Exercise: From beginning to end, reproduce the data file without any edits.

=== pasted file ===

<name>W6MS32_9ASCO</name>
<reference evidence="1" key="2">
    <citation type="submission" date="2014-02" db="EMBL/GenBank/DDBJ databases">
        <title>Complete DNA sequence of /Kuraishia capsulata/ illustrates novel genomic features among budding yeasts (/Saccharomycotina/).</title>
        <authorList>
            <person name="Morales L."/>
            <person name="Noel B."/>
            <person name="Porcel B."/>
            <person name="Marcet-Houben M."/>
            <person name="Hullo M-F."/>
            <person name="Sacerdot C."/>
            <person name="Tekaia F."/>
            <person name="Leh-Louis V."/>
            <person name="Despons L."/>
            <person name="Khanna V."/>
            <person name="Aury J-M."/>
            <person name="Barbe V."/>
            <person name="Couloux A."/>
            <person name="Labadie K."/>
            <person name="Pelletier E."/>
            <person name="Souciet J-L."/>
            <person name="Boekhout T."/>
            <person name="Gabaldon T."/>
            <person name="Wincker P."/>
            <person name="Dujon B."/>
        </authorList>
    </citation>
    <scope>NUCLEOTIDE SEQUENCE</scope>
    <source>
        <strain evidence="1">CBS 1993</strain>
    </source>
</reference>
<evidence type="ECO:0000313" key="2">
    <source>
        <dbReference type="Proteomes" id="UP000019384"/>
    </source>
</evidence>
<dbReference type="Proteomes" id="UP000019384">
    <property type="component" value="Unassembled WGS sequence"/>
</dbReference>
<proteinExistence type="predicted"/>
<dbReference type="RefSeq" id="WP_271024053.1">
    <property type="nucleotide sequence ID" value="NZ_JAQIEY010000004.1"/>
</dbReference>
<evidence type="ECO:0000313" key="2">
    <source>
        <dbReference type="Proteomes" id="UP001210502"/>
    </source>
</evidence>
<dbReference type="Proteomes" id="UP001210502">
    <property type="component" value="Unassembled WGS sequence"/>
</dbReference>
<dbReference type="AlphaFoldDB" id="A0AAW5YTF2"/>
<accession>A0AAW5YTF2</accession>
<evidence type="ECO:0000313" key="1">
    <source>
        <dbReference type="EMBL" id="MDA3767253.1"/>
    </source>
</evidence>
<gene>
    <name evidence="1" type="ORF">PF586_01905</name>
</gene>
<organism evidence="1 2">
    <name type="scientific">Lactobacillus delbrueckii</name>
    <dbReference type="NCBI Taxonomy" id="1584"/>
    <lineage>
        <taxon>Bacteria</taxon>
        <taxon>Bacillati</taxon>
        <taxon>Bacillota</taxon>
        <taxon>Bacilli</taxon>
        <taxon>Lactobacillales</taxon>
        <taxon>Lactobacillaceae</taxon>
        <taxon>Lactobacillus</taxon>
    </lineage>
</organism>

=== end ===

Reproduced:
<name>W6MS32_9ASCO</name>
<reference evidence="1" key="2">
    <citation type="submission" date="2014-02" db="EMBL/GenBank/DDBJ databases">
        <title>Complete DNA sequence of /Kuraishia capsulata/ illustrates novel genomic features among budding yeasts (/Saccharomycotina/).</title>
        <authorList>
            <person name="Morales L."/>
            <person name="Noel B."/>
            <person name="Porcel B."/>
            <person name="Marcet-Houben M."/>
            <person name="Hullo M-F."/>
            <person name="Sacerdot C."/>
            <person name="Tekaia F."/>
            <person name="Leh-Louis V."/>
            <person name="Despons L."/>
            <person name="Khanna V."/>
            <person name="Aury J-M."/>
            <person name="Barbe V."/>
            <person name="Couloux A."/>
            <person name="Labadie K."/>
            <person name="Pelletier E."/>
            <person name="Souciet J-L."/>
            <person name="Boekhout T."/>
            <person name="Gabaldon T."/>
            <person name="Wincker P."/>
            <person name="Dujon B."/>
        </authorList>
    </citation>
    <scope>NUCLEOTIDE SEQUENCE</scope>
    <source>
        <strain evidence="1">CBS 1993</strain>
    </source>
</reference>
<evidence type="ECO:0000313" key="2">
    <source>
        <dbReference type="Proteomes" id="UP000019384"/>
    </source>
</evidence>
<dbReference type="Proteomes" id="UP000019384">
    <property type="component" value="Unassembled WGS sequence"/>
</dbReference>
<proteinExistence type="predicted"/>
<dbReference type="RefSeq" id="WP_271024053.1">
    <property type="nucleotide sequence ID" value="NZ_JAQIEY010000004.1"/>
</dbReference>
<evidence type="ECO:0000313" key="2">
    <source>
        <dbReference type="Proteomes" id="UP001210502"/>
    </source>
</evidence>
<dbReference type="Proteomes" id="UP001210502">
    <property type="component" value="Unassembled WGS sequence"/>
</dbReference>
<dbReference type="AlphaFoldDB" id="A0AAW5YTF2"/>
<accession>A0AAW5YTF2</accession>
<evidence type="ECO:0000313" key="1">
    <source>
        <dbReference type="EMBL" id="MDA3767253.1"/>
    </source>
</evidence>
<gene>
    <name evidence="1" type="ORF">PF586_01905</name>
</gene>
<organism evidence="1 2">
    <name type="scientific">Lactobacillus delbrueckii</name>
    <dbReference type="NCBI Taxonomy" id="1584"/>
    <lineage>
        <taxon>Bacteria</taxon>
        <taxon>Bacillati</taxon>
        <taxon>Bacillota</taxon>
        <taxon>Bacilli</taxon>
        <taxon>Lactobacillales</taxon>
        <taxon>Lactobacillaceae</taxon>
        <taxon>Lactobacillus</taxon>
    </lineage>
</organism>